Updated on 09/15/2011 1:39PM

Prather returns Dec. 31 with a healed shoulder

P. Lang
Kris Prather, who has won 130 races this year in less than four months of riding, returns to the saddle on New Year's Eve at Turfway Park.

Kris Prather is going to celebrate New Year's Eve her way.

Prather, the apprentice rider who posted spectacular numbers last winter at Turfway Park before being injured, is scheduled to return to action at the Florence, Ky., track, on Dec. 31.

Prather has been sidelined since August to allow her surgically repaired shoulder to heal properly. The layoff was the second lengthy one of the year for Prather, who also was inactive for some 2 1/2 months after injuring her knees in a starting-gate accident at Turfway on March 17.

Agent Steve Elzey said Friday that Prather, who is in Montana with her parents, was recently cleared to begin riding again. "I already have calls for her on Dec. 31," said Elzey. "She's been getting on horses and using her Equicizer. She's just about ready."

Prather pulled her shoulder out of joint in a training incident in June. Although she continued to ride at Churchill Downs and Ellis Park, the pain got to be too much, and she ultimately underwent surgery in Jackson, Miss.

Until going home to Montana, Prather, 22, spent time in New Orleans with her close friend Donna Barton Brothers. Prather is scheduled to return Tuesday night to Kentucky and begin exercising horses Wednesday morning.

Prather was easily the most dominant figure at Turfway a year ago, sweeping the riding titles at the holiday and winter-spring meets. At the winter-spring meet, which began Jan. 1, she won a record 109 races, vaulting her to the top of the North American jockey standings. It took several weeks after she was injured before that total was surpassed.

In all, Prather won 130 races this year in less than four months of riding. Her win percentage was a lofty 26.

Because of extensions due to her injuries, Prather will continue to ride with her five-pound apprentice allowance for about the next five months.

Backward mare avoids injury

Disaster was averted Wednesday night in a bizarre incident in which the mare Dialing Delema somehow became wildly contorted and wound up facing backward in her starting-gate stall.

Dialing Delema, a 6-year-old mare trained by Bill Million, suddenly reared up and got hung up in the gate. "I thought she was going to tear herself to pieces," said Million. But with jockey Bill Troilo and the starting-gate crew reacting calmly, they somehow got her untangled and led her head first out of the back of the gate. She was scratched, of course, from the $7,500 claiming sprint, but Million said the mare escaped with nothing more than a few superficial cuts.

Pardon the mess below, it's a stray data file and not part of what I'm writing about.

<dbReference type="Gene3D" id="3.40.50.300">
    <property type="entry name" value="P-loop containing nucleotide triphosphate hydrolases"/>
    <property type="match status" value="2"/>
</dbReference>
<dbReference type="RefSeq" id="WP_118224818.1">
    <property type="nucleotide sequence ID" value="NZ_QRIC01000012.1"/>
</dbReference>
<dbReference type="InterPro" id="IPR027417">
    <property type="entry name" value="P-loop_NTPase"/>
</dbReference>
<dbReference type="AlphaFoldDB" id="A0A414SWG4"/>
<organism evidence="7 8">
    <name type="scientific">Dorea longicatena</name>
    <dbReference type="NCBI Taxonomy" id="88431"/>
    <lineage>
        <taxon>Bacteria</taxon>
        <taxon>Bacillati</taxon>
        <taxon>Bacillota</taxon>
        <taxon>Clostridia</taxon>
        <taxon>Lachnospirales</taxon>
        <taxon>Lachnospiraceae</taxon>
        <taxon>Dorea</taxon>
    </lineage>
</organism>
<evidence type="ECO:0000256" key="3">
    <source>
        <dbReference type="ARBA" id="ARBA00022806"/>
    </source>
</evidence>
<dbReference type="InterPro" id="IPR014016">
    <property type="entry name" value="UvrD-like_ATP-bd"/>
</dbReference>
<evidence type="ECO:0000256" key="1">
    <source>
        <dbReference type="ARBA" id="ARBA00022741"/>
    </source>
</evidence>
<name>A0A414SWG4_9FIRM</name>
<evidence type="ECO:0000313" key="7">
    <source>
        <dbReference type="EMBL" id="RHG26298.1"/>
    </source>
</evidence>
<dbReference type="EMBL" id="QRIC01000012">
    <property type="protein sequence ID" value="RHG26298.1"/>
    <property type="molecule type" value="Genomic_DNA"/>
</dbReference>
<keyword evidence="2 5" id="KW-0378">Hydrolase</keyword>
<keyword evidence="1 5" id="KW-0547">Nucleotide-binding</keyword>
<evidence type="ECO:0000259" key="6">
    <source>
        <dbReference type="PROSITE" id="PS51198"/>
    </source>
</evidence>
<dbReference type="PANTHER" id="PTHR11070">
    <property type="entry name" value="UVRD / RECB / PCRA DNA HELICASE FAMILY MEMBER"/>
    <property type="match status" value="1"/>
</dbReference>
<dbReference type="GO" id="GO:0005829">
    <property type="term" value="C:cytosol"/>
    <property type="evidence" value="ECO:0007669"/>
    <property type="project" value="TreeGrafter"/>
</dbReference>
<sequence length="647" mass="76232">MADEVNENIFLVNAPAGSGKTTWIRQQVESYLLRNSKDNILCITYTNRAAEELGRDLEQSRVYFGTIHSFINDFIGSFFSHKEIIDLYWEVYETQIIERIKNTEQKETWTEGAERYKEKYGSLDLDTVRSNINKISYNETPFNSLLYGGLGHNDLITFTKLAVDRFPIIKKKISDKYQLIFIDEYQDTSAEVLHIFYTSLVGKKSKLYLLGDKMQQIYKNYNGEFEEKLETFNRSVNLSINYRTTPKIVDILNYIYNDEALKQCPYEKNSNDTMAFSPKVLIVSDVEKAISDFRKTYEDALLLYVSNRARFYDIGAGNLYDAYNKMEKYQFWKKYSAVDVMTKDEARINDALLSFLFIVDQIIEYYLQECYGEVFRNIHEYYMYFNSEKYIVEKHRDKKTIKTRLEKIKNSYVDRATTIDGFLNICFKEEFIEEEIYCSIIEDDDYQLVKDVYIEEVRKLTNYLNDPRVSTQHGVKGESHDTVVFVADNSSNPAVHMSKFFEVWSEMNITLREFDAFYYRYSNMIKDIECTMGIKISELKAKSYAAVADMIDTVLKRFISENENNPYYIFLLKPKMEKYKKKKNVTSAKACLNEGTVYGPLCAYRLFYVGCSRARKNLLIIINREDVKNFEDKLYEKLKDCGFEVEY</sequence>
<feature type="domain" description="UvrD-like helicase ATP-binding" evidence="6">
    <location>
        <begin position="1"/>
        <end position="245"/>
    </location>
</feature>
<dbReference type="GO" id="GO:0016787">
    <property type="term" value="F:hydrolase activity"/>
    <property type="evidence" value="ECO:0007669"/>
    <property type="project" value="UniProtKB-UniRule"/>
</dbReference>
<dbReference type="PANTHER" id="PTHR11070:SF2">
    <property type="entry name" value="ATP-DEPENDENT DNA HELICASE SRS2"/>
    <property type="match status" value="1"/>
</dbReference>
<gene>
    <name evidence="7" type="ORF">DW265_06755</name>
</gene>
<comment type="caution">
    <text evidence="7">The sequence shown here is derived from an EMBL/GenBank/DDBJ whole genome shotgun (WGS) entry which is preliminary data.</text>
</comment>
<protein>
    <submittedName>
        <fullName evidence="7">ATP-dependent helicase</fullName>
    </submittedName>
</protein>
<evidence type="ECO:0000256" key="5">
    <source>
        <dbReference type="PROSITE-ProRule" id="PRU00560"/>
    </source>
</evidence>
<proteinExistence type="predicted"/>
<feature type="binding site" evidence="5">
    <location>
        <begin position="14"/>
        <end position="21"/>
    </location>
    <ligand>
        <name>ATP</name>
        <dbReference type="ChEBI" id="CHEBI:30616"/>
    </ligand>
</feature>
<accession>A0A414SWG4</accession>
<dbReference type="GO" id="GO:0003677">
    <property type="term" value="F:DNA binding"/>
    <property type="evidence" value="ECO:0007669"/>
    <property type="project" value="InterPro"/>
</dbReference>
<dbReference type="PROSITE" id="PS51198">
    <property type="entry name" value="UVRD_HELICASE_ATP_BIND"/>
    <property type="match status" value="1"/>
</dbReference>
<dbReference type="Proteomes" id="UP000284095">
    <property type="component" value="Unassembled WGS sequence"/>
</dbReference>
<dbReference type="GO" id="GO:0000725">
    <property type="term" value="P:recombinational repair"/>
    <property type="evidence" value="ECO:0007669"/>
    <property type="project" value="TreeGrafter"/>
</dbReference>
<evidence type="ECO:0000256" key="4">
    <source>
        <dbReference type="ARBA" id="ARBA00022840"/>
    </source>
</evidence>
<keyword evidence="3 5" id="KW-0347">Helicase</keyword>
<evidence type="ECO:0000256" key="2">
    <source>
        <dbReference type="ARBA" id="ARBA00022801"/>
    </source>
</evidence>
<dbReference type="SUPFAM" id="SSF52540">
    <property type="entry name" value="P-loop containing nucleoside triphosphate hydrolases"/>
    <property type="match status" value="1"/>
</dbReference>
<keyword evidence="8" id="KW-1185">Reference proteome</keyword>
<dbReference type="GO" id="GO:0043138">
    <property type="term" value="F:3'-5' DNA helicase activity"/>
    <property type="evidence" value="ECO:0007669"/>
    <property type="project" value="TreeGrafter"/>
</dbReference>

"I jogged her this morning," Million said Friday. "It really was incredible, especially since she's normally such a nice, relaxed mare. Bill said it was the worst case he can remember, so we were lucky to get out of it like we did."

Mackey winning with everything

No trainer has had a hotter hand at the holiday meet than Wayne Mackey. From six starts, Mackey has won four races, including the Wednesday feature with 41-1 Golden Rachael.

"Things have really fallen into place," said Mackey. "It seems like you'll go along two or three months and can't get anything to bounce your way, and then a streak like this happens."

Mackey, 43, is married to Catherine Perkins, in whose name the couple's horses competed until Mackey took out a license about four years ago. Mackey trains for a handful of prominent clients, including former Kentucky Gov. Brereton C. Jones, Bill Carl, and Ed Glasscock.

With 22 horses, Mackey, 43, trains one of the larger stables at the Thoroughbred Training Center in Lexington. He is optimistic that his horses will continue to run well through the winter at Turfway. "It looks like we've got quite a few horses to fit some spots," he said.

Kin to Monarchos an also-ran

The 2-year-old colt My Man Gus typifies this old maxim about bloodlines: "Mrs. Mays had nine boys, but only one Willie."

My Man Gus, owned by Louisville pawn shop owner Gus Goldsmith, finished eighth at 13-1 in the sixth race Wednesday night, never reaching contention. The colt is by Supremo out of Regal Band, which makes him a half-brother to 2001 Kentucky Derby winner Monarchos, who is by Maria's Mon.

My Man Gus also finished eighth in his only previous start, a June maiden race at Churchill Downs.

o After Turfway goes dark Monday and Tuesday, racing will be conducted here for nine of the 11 ensuing days. Through Jan. 6, only Jan. 2 and 3 will be dark days, although the track will be open for full-card simulcasting both days. Afternoon racing will be conducted Dec. 26 to Jan. 1. Dec. 31 marks the end of the holiday meet, with Jan. 1 beginning the long winter-spring meet.

o Afternoon training at Trackside, the Louisville training facility formerly known as the Sports Spectrum, is scheduled to begin soon, although the maintenance crew is waiting for colder weather. The practice long has been used to avoid frozen tracks during morning hours. Winter training hours are 11 a.m. to 2 p.m. Many of the top horses at the Turfway winter-spring meet will ship from Trackside.